Why the EPA Should Stop Trying to Change the Renewable Fuel Standard
Feb 18, 2015
The Environmental Protection Agency is improperly interpreting the provisions of the Energy Independence and Security Act of 2007 in seeking to reduce the amount of ethanol consumption required under the Renewable Fuel Standard. In fact, the current situation does not reflect an inadequate supply generated by market forces, which is the situation that can legally trigger a waiver, but is rather is the result of the U.S. petroleum sector acting as an obstacle to market forces. Since the initial introduction of biofuels in the U.S. in the early 1980's, Big Oil has always viewed biofuels as an interloper in 'their' market for liquid fuels used to power automobiles and trucks. The companies which dominate the sector have long sought to limit biofuels to niche markets in the Midwest.
When Congress mandated that regions with severe air pollution problems utilize oxygenates in fuel to reduce smog in the early 1990's under amendments to the Clean Air Act, the petroleum industry insisted on using a petroleum derivative, methyl tertiary butyl ether (MTBE), to serve that purpose in most parts of the country. This industry decision succeeded in limiting the utilization of ethanol as an oxygenate outside of the Midwest for more than a decade, and dampened the growth in demand for ethanol. Annual U.S. consumption of ethanol grew at a modest rate of less than 10 percent between 1992 and 2002.
Beginning in the late 1990's, complaints about contamination of groundwater by MTBE leaking from underground fuel storage tanks began to emerge. The leaked MTBE rendered the local water supply unfit for human use at fairly low concentrations. Despite widespread concerns, the petroleum industry continued to utilize MTBE in its reformulated gasoline supply in most of the country until California, the largest state market for motor vehicle fuels in the country, passed a law requiring a phase out of its use in 2003. The petroleum industry fought to maintain use of this additive until Congress declined to provide immunity from lawsuits for the contamination problem it had caused. This effort was undertaken as part of Congressional consideration of the Energy Policy Act of 2005, and only after the legislative push for legal immunity failed was MTBE finally withdrawn from use.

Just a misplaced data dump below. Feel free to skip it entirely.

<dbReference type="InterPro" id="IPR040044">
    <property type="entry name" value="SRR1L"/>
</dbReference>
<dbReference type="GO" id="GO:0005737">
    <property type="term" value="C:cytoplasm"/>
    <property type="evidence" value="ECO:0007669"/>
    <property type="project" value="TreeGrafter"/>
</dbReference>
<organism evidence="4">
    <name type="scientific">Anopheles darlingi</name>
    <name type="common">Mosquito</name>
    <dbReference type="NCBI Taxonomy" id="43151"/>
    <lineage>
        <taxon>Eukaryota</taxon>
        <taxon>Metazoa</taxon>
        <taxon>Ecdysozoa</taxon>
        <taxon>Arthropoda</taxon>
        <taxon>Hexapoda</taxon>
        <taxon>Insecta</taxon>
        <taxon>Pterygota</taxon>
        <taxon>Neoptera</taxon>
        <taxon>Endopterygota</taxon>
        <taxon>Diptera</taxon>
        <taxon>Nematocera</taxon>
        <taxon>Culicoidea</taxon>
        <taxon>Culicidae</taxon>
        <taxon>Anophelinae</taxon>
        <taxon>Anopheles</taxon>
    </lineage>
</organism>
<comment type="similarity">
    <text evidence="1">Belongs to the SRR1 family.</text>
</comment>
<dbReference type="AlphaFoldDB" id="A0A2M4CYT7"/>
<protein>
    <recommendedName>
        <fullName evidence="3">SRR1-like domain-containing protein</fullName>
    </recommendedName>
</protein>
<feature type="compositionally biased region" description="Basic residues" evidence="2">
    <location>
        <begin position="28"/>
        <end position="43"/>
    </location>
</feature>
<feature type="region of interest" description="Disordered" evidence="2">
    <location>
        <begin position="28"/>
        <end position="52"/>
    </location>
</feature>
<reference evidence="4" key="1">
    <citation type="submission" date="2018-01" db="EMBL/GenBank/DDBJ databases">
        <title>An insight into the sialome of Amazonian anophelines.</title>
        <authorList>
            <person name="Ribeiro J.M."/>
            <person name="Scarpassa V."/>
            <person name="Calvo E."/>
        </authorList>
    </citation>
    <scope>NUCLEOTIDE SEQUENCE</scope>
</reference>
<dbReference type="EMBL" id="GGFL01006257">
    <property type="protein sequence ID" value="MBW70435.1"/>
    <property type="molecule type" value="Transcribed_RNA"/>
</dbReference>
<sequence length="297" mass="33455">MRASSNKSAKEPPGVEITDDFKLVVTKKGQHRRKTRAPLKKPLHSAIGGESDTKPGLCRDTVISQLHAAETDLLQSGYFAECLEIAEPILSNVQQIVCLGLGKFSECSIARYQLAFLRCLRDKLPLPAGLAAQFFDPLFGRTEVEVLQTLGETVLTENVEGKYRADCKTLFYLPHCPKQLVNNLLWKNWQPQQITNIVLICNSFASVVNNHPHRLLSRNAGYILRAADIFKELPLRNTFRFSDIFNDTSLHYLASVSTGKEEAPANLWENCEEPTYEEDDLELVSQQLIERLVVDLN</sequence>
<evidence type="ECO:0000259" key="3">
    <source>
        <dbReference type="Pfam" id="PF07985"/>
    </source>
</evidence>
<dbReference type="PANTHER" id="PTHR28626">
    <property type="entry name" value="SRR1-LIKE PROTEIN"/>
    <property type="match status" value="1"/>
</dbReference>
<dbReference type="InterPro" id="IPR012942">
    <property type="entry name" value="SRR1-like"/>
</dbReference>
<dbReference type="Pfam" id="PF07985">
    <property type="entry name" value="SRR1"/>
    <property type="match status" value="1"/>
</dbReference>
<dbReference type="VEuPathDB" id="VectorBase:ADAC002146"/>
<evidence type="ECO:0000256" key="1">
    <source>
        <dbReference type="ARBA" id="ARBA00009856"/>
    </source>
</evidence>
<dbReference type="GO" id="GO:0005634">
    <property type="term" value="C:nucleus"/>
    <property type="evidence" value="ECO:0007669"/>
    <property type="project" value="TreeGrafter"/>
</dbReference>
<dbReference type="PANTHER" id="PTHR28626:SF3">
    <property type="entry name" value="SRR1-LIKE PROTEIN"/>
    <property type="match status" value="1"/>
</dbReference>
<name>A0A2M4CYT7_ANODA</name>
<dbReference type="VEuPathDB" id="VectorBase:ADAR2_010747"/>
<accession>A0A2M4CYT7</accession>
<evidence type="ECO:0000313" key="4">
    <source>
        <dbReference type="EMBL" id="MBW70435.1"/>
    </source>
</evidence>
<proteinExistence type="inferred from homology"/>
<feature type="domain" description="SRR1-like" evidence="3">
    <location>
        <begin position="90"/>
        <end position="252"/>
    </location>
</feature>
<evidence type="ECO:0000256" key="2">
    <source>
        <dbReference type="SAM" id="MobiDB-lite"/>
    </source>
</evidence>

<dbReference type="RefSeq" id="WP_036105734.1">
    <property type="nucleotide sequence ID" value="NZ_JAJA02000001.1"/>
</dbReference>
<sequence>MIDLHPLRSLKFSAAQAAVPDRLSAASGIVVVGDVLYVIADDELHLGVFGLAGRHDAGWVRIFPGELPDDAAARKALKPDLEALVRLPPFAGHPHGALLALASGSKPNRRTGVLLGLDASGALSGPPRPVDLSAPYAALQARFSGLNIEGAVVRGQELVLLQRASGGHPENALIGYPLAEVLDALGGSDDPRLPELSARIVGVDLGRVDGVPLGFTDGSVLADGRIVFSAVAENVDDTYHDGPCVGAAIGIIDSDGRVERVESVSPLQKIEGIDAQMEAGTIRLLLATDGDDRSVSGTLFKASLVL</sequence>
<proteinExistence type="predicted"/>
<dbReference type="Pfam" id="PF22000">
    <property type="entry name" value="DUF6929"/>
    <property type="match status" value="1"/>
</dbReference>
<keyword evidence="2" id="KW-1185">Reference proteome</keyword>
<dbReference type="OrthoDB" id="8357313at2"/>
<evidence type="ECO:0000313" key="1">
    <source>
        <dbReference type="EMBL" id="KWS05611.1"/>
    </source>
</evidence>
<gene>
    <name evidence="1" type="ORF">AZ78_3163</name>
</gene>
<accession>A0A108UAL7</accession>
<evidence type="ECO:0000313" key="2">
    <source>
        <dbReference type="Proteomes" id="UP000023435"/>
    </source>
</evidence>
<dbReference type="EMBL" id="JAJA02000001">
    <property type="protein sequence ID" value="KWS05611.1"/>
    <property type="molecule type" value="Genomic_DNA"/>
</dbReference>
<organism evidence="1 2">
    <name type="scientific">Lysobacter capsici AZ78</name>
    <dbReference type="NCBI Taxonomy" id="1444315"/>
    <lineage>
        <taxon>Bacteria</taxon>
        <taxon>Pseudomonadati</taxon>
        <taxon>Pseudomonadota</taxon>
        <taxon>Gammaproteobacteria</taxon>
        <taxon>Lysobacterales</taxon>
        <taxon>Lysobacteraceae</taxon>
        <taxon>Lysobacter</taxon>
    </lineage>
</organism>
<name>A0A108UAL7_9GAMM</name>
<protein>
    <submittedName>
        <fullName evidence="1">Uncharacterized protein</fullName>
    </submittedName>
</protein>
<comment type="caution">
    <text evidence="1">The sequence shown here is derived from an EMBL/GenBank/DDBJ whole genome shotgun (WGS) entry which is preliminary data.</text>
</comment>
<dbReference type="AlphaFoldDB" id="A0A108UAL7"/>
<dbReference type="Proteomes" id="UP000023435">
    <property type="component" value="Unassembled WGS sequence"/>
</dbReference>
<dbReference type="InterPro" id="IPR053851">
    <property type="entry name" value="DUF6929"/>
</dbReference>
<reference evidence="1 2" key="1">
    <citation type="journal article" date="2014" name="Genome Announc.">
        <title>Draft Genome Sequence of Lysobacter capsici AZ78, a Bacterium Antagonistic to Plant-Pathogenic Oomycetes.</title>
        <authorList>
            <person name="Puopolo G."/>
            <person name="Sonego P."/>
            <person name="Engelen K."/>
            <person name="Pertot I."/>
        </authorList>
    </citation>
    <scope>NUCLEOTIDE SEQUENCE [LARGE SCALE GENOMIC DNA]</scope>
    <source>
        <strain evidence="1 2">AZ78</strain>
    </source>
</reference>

The Energy Policy Act established a renewable fuel standard (RFS) for use of biofuels for the first time. However, the bill set modest limits far below anticipated growth in biofuels production, especially given the need to replace MTBE with ethanol in the reformulated gasoline supply. Use of ethanol increased at an annual rate of more than 30 percent between 2005 and 2007. In 2007, Congress adopted a new, more aggressive RFS as part of the Energy Independence and Security Act , with required consumption of biofuels scheduled to increase until it reaches 36 million gallons annually by 2022. Although the RFS annual schedule was developed in part based on an assumption of increasing overall U.S. motor fuel consumption at the time, the legislation provided no leeway for modifying that schedule if that assumption was not realized.
The so-called blend wall cited in the proposed rule for the 2104 RFS is based on the notion that the U.S. motor vehicle fuel supply is unable to accommodate gasoline-ethanol blends with more than 10 percent ethanol (E10), a share that has now been reached earlier than anticipated since the rate of growth of overall U.S. motor vehicle fuel consumption has slowed in recent years. However, this notion fails to take into account that there are at least 15 million flexible fuel vehicles (FFV) in the U.S. motor vehicle fleet, which can utilize fuel which contains as much as 85 percent ethanol (E85). It also ignores the 2012 EPA determination, based on the Department of Energy's exhaustive testing of cars for to determine any impacts from higher ethanol content, that conventional automobiles sold in 2001 and later can utilize fuel with 15 percent ethanol content (E15) without any ill effects. According to the market research firm Polk, the average vehicle in the U.S. fleet was 11.4 years as of August 2013, which if one assumes a normal age distribution of cars, suggests that at least half of U.S. drivers could use E15 as their fuel without any problems.
If the motor vehicle fuel supply matched the actual current capacity of the U.S. fleet to utilize biofuels, it could accommodate total biofuel consumption of more than 20 billion gallons out of total annual usage of 134 billion gallons, not the 13.4 billion gallon ‘blend wall’ contemplated by the 2014 proposed rule. EPA should drop its efforts to reduce the RFS, and instead find ways to encourage the gasoline distribution system to do a better job of providing a broader selection of fuel blends so that consumers can buy fuel that reflects what their cars can use, rather than what Big Oil deigns to supply.